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Cattaraugus times. (Cattaraugus, Cattaraugus County, N.Y.) 189?-1976, February 20, 1920, Image 1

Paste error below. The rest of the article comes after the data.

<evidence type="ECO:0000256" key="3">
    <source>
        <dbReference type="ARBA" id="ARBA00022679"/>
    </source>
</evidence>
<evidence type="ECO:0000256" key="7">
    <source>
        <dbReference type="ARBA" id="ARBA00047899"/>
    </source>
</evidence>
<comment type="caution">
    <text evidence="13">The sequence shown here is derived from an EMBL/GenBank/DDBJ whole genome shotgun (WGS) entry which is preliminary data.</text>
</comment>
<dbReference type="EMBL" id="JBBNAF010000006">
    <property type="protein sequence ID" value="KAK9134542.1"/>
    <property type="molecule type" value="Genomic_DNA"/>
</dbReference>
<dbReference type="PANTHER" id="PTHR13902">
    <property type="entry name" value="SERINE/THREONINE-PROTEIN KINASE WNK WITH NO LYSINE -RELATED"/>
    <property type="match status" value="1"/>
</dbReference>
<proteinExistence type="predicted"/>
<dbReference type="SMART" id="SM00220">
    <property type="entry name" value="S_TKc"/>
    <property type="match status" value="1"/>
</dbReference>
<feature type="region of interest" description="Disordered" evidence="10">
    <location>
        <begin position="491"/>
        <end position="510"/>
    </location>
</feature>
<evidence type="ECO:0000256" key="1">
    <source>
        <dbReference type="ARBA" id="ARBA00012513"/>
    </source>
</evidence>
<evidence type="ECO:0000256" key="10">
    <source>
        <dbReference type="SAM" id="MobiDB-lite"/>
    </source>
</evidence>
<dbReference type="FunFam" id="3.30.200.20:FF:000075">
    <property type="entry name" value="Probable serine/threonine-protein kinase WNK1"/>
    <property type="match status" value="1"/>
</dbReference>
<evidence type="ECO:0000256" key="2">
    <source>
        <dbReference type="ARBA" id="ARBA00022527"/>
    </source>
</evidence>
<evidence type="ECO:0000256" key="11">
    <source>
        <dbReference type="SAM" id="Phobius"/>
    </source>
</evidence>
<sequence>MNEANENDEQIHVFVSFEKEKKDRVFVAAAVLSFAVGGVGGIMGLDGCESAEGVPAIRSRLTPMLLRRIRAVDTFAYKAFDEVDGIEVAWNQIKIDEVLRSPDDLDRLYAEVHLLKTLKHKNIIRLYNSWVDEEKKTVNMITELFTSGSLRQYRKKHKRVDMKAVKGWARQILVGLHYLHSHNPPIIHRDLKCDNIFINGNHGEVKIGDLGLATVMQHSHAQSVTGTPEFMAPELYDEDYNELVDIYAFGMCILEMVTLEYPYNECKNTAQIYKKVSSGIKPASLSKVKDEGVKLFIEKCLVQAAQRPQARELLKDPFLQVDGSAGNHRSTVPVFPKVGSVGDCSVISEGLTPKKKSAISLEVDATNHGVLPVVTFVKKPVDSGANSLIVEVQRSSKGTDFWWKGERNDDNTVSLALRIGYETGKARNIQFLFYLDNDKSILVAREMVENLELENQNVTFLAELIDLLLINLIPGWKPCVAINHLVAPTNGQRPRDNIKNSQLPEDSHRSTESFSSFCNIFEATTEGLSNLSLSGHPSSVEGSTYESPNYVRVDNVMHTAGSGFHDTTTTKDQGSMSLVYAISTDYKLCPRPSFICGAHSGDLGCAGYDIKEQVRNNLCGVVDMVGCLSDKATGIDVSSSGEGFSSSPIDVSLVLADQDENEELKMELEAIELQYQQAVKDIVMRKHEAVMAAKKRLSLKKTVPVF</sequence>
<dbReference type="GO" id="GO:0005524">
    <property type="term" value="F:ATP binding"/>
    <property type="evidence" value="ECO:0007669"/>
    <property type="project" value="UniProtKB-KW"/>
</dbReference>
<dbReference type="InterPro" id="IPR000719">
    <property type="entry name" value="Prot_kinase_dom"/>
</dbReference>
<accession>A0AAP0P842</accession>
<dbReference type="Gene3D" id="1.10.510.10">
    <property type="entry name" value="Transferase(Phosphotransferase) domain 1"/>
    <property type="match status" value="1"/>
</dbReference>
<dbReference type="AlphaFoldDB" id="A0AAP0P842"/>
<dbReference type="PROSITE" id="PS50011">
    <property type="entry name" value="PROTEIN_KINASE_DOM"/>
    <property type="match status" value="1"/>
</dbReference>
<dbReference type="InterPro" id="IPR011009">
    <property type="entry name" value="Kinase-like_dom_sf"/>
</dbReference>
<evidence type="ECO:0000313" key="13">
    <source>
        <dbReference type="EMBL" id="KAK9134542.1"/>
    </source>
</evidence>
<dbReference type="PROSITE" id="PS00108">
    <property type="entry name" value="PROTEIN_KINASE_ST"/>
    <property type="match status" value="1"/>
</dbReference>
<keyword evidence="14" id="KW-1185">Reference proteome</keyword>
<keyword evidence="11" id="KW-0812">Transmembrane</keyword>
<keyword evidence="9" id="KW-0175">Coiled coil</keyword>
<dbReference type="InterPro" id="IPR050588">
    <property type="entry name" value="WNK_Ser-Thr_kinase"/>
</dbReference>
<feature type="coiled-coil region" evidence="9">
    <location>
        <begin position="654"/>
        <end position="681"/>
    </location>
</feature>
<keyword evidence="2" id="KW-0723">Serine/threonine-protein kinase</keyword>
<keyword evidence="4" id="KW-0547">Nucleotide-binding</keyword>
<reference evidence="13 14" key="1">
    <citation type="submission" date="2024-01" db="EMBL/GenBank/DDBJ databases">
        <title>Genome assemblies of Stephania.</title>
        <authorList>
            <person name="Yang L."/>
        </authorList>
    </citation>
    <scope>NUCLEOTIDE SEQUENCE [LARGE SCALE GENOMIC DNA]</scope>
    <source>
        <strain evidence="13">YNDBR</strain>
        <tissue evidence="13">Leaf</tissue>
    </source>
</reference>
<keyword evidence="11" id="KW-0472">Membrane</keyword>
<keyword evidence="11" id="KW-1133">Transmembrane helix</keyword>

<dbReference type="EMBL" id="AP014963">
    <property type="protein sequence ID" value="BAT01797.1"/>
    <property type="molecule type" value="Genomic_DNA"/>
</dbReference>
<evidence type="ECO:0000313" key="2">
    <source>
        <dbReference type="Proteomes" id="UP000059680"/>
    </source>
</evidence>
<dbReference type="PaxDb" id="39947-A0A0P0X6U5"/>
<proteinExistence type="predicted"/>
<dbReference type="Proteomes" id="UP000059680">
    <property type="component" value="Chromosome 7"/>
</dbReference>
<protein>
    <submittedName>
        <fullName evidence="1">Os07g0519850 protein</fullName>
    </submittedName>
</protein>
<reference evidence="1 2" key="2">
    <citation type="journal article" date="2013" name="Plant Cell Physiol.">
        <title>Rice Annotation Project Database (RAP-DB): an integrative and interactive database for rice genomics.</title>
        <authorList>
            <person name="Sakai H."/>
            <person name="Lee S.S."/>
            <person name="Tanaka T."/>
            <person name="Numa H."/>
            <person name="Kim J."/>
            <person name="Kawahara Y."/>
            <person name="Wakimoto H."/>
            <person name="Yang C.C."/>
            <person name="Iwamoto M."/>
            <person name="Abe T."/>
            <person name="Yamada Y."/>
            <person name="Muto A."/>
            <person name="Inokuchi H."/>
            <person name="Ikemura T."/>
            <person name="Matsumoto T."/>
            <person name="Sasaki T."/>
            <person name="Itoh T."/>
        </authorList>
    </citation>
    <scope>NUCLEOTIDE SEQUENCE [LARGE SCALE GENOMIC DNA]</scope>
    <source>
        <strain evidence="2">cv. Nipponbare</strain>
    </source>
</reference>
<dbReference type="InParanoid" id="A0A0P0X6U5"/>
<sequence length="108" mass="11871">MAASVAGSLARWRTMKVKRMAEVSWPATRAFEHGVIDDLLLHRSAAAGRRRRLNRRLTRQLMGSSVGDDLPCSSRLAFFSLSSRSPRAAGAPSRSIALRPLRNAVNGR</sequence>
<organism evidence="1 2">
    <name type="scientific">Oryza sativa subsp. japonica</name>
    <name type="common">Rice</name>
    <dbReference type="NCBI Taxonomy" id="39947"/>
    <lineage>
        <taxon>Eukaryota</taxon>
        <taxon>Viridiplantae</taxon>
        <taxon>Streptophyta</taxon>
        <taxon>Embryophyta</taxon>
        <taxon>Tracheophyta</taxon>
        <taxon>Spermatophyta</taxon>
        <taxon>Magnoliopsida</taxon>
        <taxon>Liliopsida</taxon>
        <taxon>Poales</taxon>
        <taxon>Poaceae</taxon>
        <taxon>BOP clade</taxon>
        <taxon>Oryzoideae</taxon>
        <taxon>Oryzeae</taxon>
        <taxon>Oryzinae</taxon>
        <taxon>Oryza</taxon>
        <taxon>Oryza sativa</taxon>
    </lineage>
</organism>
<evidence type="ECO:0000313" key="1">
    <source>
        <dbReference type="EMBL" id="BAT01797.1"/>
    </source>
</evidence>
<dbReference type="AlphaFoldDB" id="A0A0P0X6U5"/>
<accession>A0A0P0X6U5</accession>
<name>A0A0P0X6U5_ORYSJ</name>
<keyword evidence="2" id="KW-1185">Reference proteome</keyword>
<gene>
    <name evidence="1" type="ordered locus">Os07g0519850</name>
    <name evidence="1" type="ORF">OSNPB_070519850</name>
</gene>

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VOL XXXVI Cattaraugus, New York, February 23, 1920. No. 8/ NEW METHODIST EPISCOPAL CHURCH m m M TO BE BUILT THIS SUMMER. K A site has been purchased for the new Methodist Epis­ copal Church building on the south-east corner of Sooth and J Washington streets embracing two lots, one being & part of the Johnson estate and the other the Fuller property oricu-. pied by Dr. Frank. The project will be pushed from now on. . ■ ■ / ' \ ' .:■• ‘ . J Cattaraugus, with its splendid new school building, its fine homes and up-to-date manufacturing plants and, its pro­ gressive-citizens, needs such a church plant ij^fs contem­ plated, a building that wftll fittingly represent the high spir­ itual ideals upon which all true and worth while community life rests. . .._ A special grant of $8,000 has been made by the Board of Home Missions and Church Extension from Centennary funds toward this project. To avail itself of this offer it be­ comes necessary that the church build this year as this pro­ ject has been placed in the first year’s program. Advertising is Help to Business Farmer That farming, the biggest business in the world, and ad­ vertising the greatest selling force, need to get together, was one of the points brought out last week at the communi­ ty newspaper conference held in connection with farmers’ Week at Cornell. The farmer needs to do two Ttinds of advertising, it was declared: First, educational advertising, the same sort the meat packers and the railway executive are doing. The rea­ son the city man sometimes says that the farmer is profit­ eering is because he does not realize all the expenses which go into the production of food, plant or animal. A farm publication was quoted which advocates the creation of a fund by associa­ tion of farmers which shall be used for a national campaign in the newspapers and maga­ zines\ tp.tellthe story of agri­ culture. y, “Take thejfÈ f man into your confrarace,” says the farm paper .to the farmer. “Tell him the wonderful story of production. It is awonder- Mill itory. Iruagriotffture you .the gxéitest romance of Show him what it Cons to raise your bushel or peck of onions. You have /factors entering into these costs which would stagger a bank examiner.” The greatest part of the dis­ cussion was devoted to wAys in vhich farmers may adver­ tise their own produçts and thus get better markets than \ when they sell through the usual channels. It was declar­ ed that every farmer advertis­ es more or less, for advertising is only telling what you- have to sell and showing why the ether man should buy it. When farmer says to à neighbor, “Say, Bill, know anybody that wants a couple of fine \pigs? There’re dandies.” That’s ad­ vertising. So is it advertising when a farmer has an auction and has a few bills “ “ struck off.” Those at the conference were urged to buy good bills, printed on good paper, éven though they might cost more than cheaper ones. A good bill, about 18x24 inches in size will cost about $7.00 per GO, it was said. But good as a bill may be it was felt that^aA advertisement in the local paper is much bet­ ter. “The-Hreader must go to the bill, while the ad goes to th^reader,’’’S^srrtie way this was phrased. Twe possibili- : ties of “ readers.” or want ads, riyas emphasized, and it was ¡pointed out that in those as well as tiré-larger display ads it is possible to so word them that they have real selling * force. “ Man, these are real apples, Kings, the kind I eat myself. A bushel delivered at _.>;,oSr door will cost only $3.00. This will sell more apples, it: wa»*raid, than “ For Sale, King apples, $3.00 a bushel.” There are great possibilities in display advertising for far­ mers it was thought And the western farmers are realizing ft. They take page ads when they have an auction, instead of using a bill and a few-line reading notice. ~One farmer in the Dakotas takes space by the year, like any other business man. —No publisher today ehould sel lspace for less than 20 cents p.er inch it was stated. ONE MAN KILLED AND SEVERAL HURT. Samuel Costanzo of - Salamanca, a locomotive fireman, was killed at Perrysburg eartjy Tuesday morning. He met death betweejAtoè tank and cab of the locomotive 'bit which, he was fireman. Bis neck was broken and jri* body w&k burned by escaping steam. He was taken from beneath the wreckage after the relief train arrived. ' . ■; ■ * * ■ The injured men are N!43F Geanan- is, age 46, employed as a trackman; compound fracture of both bones o f left leg and bruises about kead ; re­ sides in Erie camp csta t Salamanca; he has wife and children In Greece, and is now in the Salamanca hospit­ al. • Mike Sinapi, age 31, an Italian, employed as tracktoan received bruis­ es about thè head and left foot and ankle. He resides with his wife and — —-jpg DON’T FAJfL TO ATTEND LEGION PLAY FWWvfaH. treat is in for everyone attends ‘‘Tjankmerican Flag” given by membflProf the Potersen- Angove Post, wffiae Palace Theatre Friday eVenini, February 27th. If you like a play that is exciting you shoql&t be db the ilrst row of seats promptly at 8115. This play is a real ‘'thriller*’ from the rise of the curtain in the first act until its final drop at the last of the fourth. knju comedy! say, you want to be sure and hear Ignats spring some of his Jewish wit. He is as full of bright skyings as a lemon is full of juice;. He springs . up -impromptu all thru the play and Will simply take the whole house by storm. You can’t helpT'but laugh at his actions even if you cannot hear a word. He is so full of wit that some of it simply has to bubble over into the audience.... And then; you people - who - like tense moments, will have your, fill of these too. The play is simply full of difficult situations. There are a few love scene» in tho play for those who never expert to see a play without them, and they live 4lp to . the old saying, “ The course of true love never runs smooth.”. In the end everything comes out exactly right and j love triumphs over war and hatred. - For those who want to see A play that is different, this certainly is the/play, for it is a \ combination of militarism, love, hatred, greed, comedy, pathos, humor and heroism. While you are enfbying this play remember at the same time you are helping the Petersen-Angove Post in a worthy cause. * _ W Let's all attend the play and show the. boys that the whole Community is behind them. ' NEW GENERAL MANAGER OF TELEPHONE COMPANY Frank R. Brown has been appoint­ ed General Manager of the Cattar­ augus Union Telephone Company with headquarters in Little Valley. In his new position Mr. Brown will have charge of the actual operation of the company throughout its entire territory, which includes Little Val­ ley, Franklinvfile, Cattaraugus. El- licottville, Hinsdale, Machias, * Dela- ran, Otto and iEast -Otto. Mr. J. W. Stearns will continue as Presi­ dent; Of the Company. ? . ' ■ • Mr. Brown lias been in the tele phone bustness for rfiore than seven years, having 'strfHed/in the fall of 1912 with yie New York Telephone Company at Jtolam a n ^ ,, jlis^wwrk there was along ; cojmnwcial—JiiiaSi dealing with, arrangements for new contracts, collections and similar (natters. Early in 10l5 he was pro­ moted to the Olean Office of the New York Telephone Company, and while »in Olean his duties were sim­ ilar to those performed in Salaman­ ca. On January 1st, 1919, he be- C¿me Manager of the Cattaraugus Union Telephone Company and has been acting in that capacity up to the time of his promotion to the General Managership of the Com­ pany. Throughout the entire territory of the Cattaraugus Union Telephone Company, Mr. Brown is regarded very highly as a result of his tact­ ful, courteous and intelligent busi neaa methods. The many friends he has made in this part of the coun­ try wish him success in his new pos­ ition / v . 4 , f l o u r A n d f e e d b u s ­ in e s s CHANGES HANDS W. True, who has conducted a successful flour and feed business in this village the past 22 years, hai sold his business to his son,'Lion­ el True and sem-in-law, M* E. Mat- tison. Th|Fb9ainess will be conduct­ ed by these two gentlemen under the' firm name of True di Mattison. Both members of the new firm are well known here, are enterprising TRAINING SCHOOL FOR . EMPLOYEES NOW OPEN Superintendent. S. B. Rich of the local plant of the Nestle’s Food Company announces that the train­ ing school for employees who wish to study and advance themselves in their'work is now open. Upon the recommendation of the superintendent of the plant, certi­ fied by the~\TMvisioh- Superintendent and the Assistant „General Superin­ young men and the community wish tendent under Whose jurisdiction the them every success possible. The change took place February 9th. DR. CADMAN UNABLE TO GET HERE WEDNESDAY. plan comes, any employee may en­ ter the course which he likes. The work is essentially carried on through correspondence, although lecturers will occasionally coma out to the plant to supplement the* reg­ ular course. It is an opportunity offered 1o the •Dr. S. 'Parkes Cadman, who was to have lqptured here at the M. E. churcg Wednesday evening, was an-] men of the plant who seek by Study able to/tesw New York on account! and d o s s application to better their the snow bound trains. Duesnotice will be given when he will be here. RUGG— HORTH. Mr. Fred Rugg of Perrysburg, and Miss Jessie Horth, daughter of Mr. and Mrs, Lewis Horth of this village wete married yesterday afternoon, February 19, 1820, at the home of the bride’s parents, the ceremony be­ ing performed by Rev. James A. Bain. The young couple left on the evening train for Buffalo and other places on a short wedding trip. RICHELT— RUSCH '■ Mg. Marl Richelt, son Of Mr. andft&uns have met twice before Mrs. August Richelt, and Miss Mary Rusch of Dunkirk, were united In marriage at the Sacred Heart church In. Dunkirk, Wednesday . . . . .¿a i morning, February 11th at 7 o’clock, children at 29 .Neison avenue and to w attend, nta\ ere Misi c ^ , Sei. Francis Duggan, foreman tit labor- being a brother of the bride. The ANCHORS TO BE HERE V SATURDAY NIGHT The Anchors, the champion basket ball team o ( Salamanca, will be-here to-morrow night to play the local High School team. These two and each won a game. A good game is expected, as this la the deciding game. Come out and give thé local lads your support. WILLIAM J. IRVING Williaun J. Irving, Sr., aged 66 years, of Salamanca, formerly of Cattaraugus, died in that city TueW day, -after several weeks’ illnem. The funeral services were held yes­ terday morning with burial in Wild­ wood Cemetery in Salamanca. positions. No special requirement is i necessary except the assurance of loyalty and Ability .to prtfflt by the instruction. On the satisfactory completion of one «course, a student is admitted into a second course provided he ’ has the approval of the plant super­ intendent and has passed with a high mark. The work has its terrors Of a regular school for the term is in­ terspersed- with quizzes and examin­ ations in testing the students’ know­ ledge. Those courses .now ready for dis- ribution are: Receiving Room Fore­ man’s course, Can Operator’s course. Field Man’s Course, and Processing Foreman’s course. Other Courses are being prepared for distribution. Although the training school has just opfehSd, considerable enthusiasm has been shown , at the plant In one course alone, headquarters sey, 170 students have been enrolled with I more applications expected. Weitem New York S 1 News Items in Brief THE MAN WHO’S A —V---C -■**-** PERFECT-UNDY ers, was cut* about the face and brujsèd. He resides at 192 River street, and was not taken to the hos­ pital. These men were, within the snow­ plow when it collapsed between the locomotives and «the snowbank ahead, the pressure from behind and the bride wore a traveling suit of navy blue and picture hat. The brides­ maid wore a suit of navy blue with picture hat. DOG OWNERS TAKE NOTICE. The dog license year begins Mad. 1, 1920, and extends for a period barrier in- front being too much f v of sixteen months to July 1, 1921. its strucure'to stand. \ That ail of 'Swfters or harborers of dogs must the men were not killed outright, and that many cjLthem escaped with only slight injurieneiiins miraculous, men who viewed the wreckage, say. obtain, their licenses during the month of March. D. H. B, WELLS, Town Cleric. 3t Feb 27 Milk Situation in New York State is Serious Bui; foreign competition Is only one of the problems con­ fronting the dairyman, said the speaker. Others-he named, were cost of feed stuffs, coat pf labor, advance in transpor­ tation rates, and the like. Mr. Rasmussen .urged the farmers to help meet the pro b!em of feed posts by raising more feed cropst\«He spoke cs pecially of the value of alfalfa as well as corn.> ,'Other fundamental probl^a^ Whlclj heed the attention-^of the dairy farmer he-eiyumerat ed as increased production per pow, decreased cost oi|,pxaduc tion, Increased consumption of mflk and dairy products, citfee study of the markets of industry of New York state to-1 the world, and the formation day. iff\ confronted by a real j o f cooperative selling organ! crisis, and “ the \ next few zations. months will tell whether or The use of milk' may be not this great industry w to greatly increased, He thought, continue to flourish or whether j jjy a camplngn of advertisisff the great impetus given hy|bn the food value of war conditions and needs is tO(This would n<rt only. «relieve be„ ° ™ . . . 'the industry from a sunilus in He began his address by case of a too? sudden reduction showing flow before the war jn the exports, but also would T h f seriousness of the milk situation in ,Miem York' state was one of tne important things discufised* mt farmer’s week at Cornell which came to a close at Jthaca Friday night. The \ Interest* InIf farmers’ week this year has S|[Own no decrease, altfRiugh thh| block­ ed roads and the amodhh, of illness the state over veaettd somewhat7 on attendance/^^^| The l§^ge amount o f pernors who have »become regularl||t- tendantp^at farmers’ week is considereaby the college es­ pecially Significant. Fred Rasmussen, secretary of agriculture of. Pennsylvania, Was one who emphasized the seriousness of the milk situa­ tion. He,said that the .dairy In reality a native o f Butte, Mon­ tana, Julian Eltinge, the famous feminine impersonator spent most of his early life ill Boston, Massachus­ etts, a fact which doubtless explains the manner in which he- to able to assume so completely the polish and, as it Were, “ culture” of a “perfect lady.”- , & , ^ | He began being lédylfke ill Boston while a member of the “ Boston Cadets,” a ■ military organization most of the members of which' wbre Harvard men. It was the custom of this organization to give, each year, arnateur productions in which the mepibers appeared as actors, direct-* ors and managers. His first picture for the Para­ mount Company was “ The Countess Charming” which created a veritable furore. The next, “ The Clever Mrs. Carfax,” will be shown at the Palace Theatre Tuesday and Wednesday. America’s imports of tfaify- porducts were rapidly increas­ ing. The war stopped this and the exports increased enor­ mously. Now importation has again , been resumed and with the drop in the European ex­ change rate, the Americap market has become extremely attractive to tfce European far- mer. bring forcibly to the .attention of the public milk as an indis pettsable food. If the nqitk industry is al lowed to suffer a slump in the state, all agriculture an.d every other industry will suffer, de dared the speaker. He disapproved o f state con trol of the industry. Potsdam board clows school he Ulna» of ft) opldomic. _ ounty will carry U» epa. WBipW a tt is Insurance. REPUBLICAN CAUCUS No’ticfe is hereby, given that a cau­ cus of the Republican voters of the Village o f Cattaraugus will be held at the Village Hall, up-stairs, Satur­ day, evening, February 21st., 1920, at 8:00 o’clock p. m., for the purpose of nominating village officers to be voted for at the Village Élection to bo held on the 16th. day of March, 1920, and for the transaction of such other business as may properly come befdre such meeting. By Order Village Committee, UFnh CARD OF THANKS I w-ish to ßKpresa my thanks to the American Panel Co. and employees for the gift, presented me ,during my. illness; also to the American Mnmn for the beautiful flowers. VeYnon J. Wienk. ANNUAL STOCKHOLDERS MEETING ■ The Annual „ stockholders meeting of the American Panel Co., Inc., will be held Monday, March 8, 1920, at 2:00 p. m., at the office of said com­ pany, ip the Village of Cattaraugus A. G. SETTER, President. C. P. SETTER, Secretory.,- 2t March- 6 Former Resident ol Cattaraugus Die« at Youngstown, Ohio. Robert Williamson, brother of Mrs. O. A. Bliss, Who resided in this til­ lage at fine time died at Youngstown Ohio, Monday. He leaves a wife and four children. Niagara Falls has A $2,000,000 school bellfling program. Steuben tounty farmers are Joining ocW tttstlL] aaaoefatione. Nunda Hjisine|e men are to form e eOrporatioh to build bouse«. Cutters 1 are baryestlng the third Crop op winter a t Dundee. :ee this year jumped U $20 on a thousand dollars’ valuation. WaynO county berry growers have formed a branch H the canning crops association:, • Niagara Falls city council has gout on record as favoring the daylight saving law. Maple sugar makers of. Allegany county look to a yield above the aver age this spring. Rochester Elks have * organized t luncheon club to promote civic i d provement and Americanization. Food Administrator Williams ol New York city eeld $4 as the margin on $10.60 shoes ^as not profiteering. Owing to the prevalence of influ enza' tho schools of WelleviUe were closed and an emergency hospital wai opened. [ ' ffbdus will lnstal a siren to take th? place of the fire bell, which ■ sounds too much like a locomotive, the vil­ lagers say. In addition to voting for officials taxpayers of Mt. Morris will yot« oc March 16 on an appropriation for s public nurse. The unofficial Democratic state con ventioa will take place at the JTer Eyck hotel in Albany, on Thursday Feb. 26, at noon. Rochester plant of the Cluett, Pea body ft Co., with a weekly pay roll ol $10,000, has Increased the pay of its employes 10 per cent. ^ Glean barbers deny we \published statement that they are considerin') raising the price of shaves to 26 centt and haircuts to 76 cents. The Joint legislative committee' or internal affairs will hold a hearing or ■all automobile Mils now before the legislature on the afternoon of Feb 26 . Hornell will Join with the othei cities and'towns throughout the state In the fight i against the increased rata* of ..the New York Telephone company. \ ■. ' James H. Gaylor. elt-y. editor of the Albany Journal \and formerly political and legislative repoetyf for that paper died In Albany after a short fitness o! pneumonia. ' ' * . ihttftrk «pent Its money tee free ly during 1919'.and as a consequence ttie city to short ana Is behind to pay lng lto city employes. It cannot bor f row money until April 1. - Rochester C(* tral Y. M. C. A. 1« the fourth largest association to New . York staje, the ninth larges’, to. North America and the largest tor a city ol Jl*A d a fta the world, with 1,221 mem ban. ! During the 1919 season the Lyndon ville Canning company, In making ap­ ple sauot, tor aevsn weeks used w bushels of apples and a ton et augut daily. The oompsny to enlarging tts plant K % ' A large number of townsjumple et Caatfle bave, derided to apply for a hatching Of pheasant eggs. The state has 80,006 of these eggs Uft tree dis­ tribution to sportsmen, fa-rmefs and lovers of game birds. Six of Dansville’s seven barbers have issued a notk s over their flame* that on and after Feb. 9 it will cost 60 cents for a hair cut. The seventh barber advertised that he will continue ’ to cut bsir for 66 cents. Thd ' peppermint oil industry in Way né county to being revived, the price now being arrifnil $8.80 a pound Several hundred fanners expeci* tc raise mint to thé' spring and two $ts- tiUeries will be erected in toe town of Lyons. Many needed Improvements, t o Gen- eseo are held up owing, it is stitd, tc the low valuation on proptrey by toe assessors. There Is some talk of a ■ rolls near er the actual vaine of toe property Wotafs ëhrolled in Yates county given out by toe election commission- ers show a .total of 4.999,*a falling \*fi cf 343 from me previous year. T: re’ aro enrolled 3,722 Republicans, 1,13« Democrats, 132 P-Ohibitionists dno 10 Socialists. , Gov. Smith, in a proclamation, des­ ignated the week of Feb. 22 as “loy S atty week,” and urged all public offi- ' rials, churches, schools and toe press to cooperate in an effort “to combat the effect of insidious and destrucilv« propaganda;” Possession- of - a federal permit tc dispense liquor upon a physician's perscrlption does not excuse a phsr acist froto taking out a state llquoi tax certificate, Herbert 8. Sisson state oommiseioner tit excise an noum-td in Albany. Crwirg to the epidemic ef lnfinones In a mild form Varysburg, Wyoming county, has sent out an appeal foi nurses. Pneumonia developed frotz several of the cases. The otat3i advisory executive com ipittee #of \the Intprcbureh World ‘\Movement met to Syracuse and ar ranged for two conferences of pastors one to be held to Rochester on Merci 1, 2 and 3 and the others >n New .Yori city on Marçh 16 sad 1ft. - The’ Phelps toftn board o# health following toe anpnple. of tLo vtllagt board fit heaUhSirioeed the rnra church»« and À n M t to the town • Pbafps until too lufiuonsa subsides Churches at Oak Corners and Ortaoat ar« affected'by the order. (Continued on page 81 a,